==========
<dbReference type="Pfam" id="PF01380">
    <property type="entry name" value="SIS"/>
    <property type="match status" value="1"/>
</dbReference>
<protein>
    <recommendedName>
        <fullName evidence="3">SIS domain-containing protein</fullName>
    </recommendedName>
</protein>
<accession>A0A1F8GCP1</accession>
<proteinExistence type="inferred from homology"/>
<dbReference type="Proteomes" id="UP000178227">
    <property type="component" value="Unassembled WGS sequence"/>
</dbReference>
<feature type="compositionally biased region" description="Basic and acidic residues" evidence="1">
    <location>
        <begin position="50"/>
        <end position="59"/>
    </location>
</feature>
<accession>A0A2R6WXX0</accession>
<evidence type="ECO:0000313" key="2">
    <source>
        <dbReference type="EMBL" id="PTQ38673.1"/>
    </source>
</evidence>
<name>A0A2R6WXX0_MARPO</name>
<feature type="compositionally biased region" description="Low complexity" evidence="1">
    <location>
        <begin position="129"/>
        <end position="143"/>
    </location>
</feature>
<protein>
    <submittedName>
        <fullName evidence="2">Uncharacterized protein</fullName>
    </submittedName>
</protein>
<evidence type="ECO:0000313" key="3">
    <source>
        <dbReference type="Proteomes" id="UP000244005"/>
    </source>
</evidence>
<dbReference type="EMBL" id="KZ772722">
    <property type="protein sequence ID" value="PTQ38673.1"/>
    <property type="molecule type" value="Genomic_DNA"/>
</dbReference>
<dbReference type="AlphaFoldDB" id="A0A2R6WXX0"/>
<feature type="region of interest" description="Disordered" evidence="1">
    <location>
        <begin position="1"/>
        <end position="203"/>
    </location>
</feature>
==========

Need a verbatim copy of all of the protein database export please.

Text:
<dbReference type="Pfam" id="PF01380">
    <property type="entry name" value="SIS"/>
    <property type="match status" value="1"/>
</dbReference>
<protein>
    <recommendedName>
        <fullName evidence="3">SIS domain-containing protein</fullName>
    </recommendedName>
</protein>
<accession>A0A1F8GCP1</accession>
<proteinExistence type="inferred from homology"/>
<dbReference type="Proteomes" id="UP000178227">
    <property type="component" value="Unassembled WGS sequence"/>
</dbReference>
<feature type="compositionally biased region" description="Basic and acidic residues" evidence="1">
    <location>
        <begin position="50"/>
        <end position="59"/>
    </location>
</feature>
<accession>A0A2R6WXX0</accession>
<evidence type="ECO:0000313" key="2">
    <source>
        <dbReference type="EMBL" id="PTQ38673.1"/>
    </source>
</evidence>
<name>A0A2R6WXX0_MARPO</name>
<feature type="compositionally biased region" description="Low complexity" evidence="1">
    <location>
        <begin position="129"/>
        <end position="143"/>
    </location>
</feature>
<protein>
    <submittedName>
        <fullName evidence="2">Uncharacterized protein</fullName>
    </submittedName>
</protein>
<evidence type="ECO:0000313" key="3">
    <source>
        <dbReference type="Proteomes" id="UP000244005"/>
    </source>
</evidence>
<dbReference type="EMBL" id="KZ772722">
    <property type="protein sequence ID" value="PTQ38673.1"/>
    <property type="molecule type" value="Genomic_DNA"/>
</dbReference>
<dbReference type="AlphaFoldDB" id="A0A2R6WXX0"/>
<feature type="region of interest" description="Disordered" evidence="1">
    <location>
        <begin position="1"/>
        <end position="203"/>
    </location>
</feature>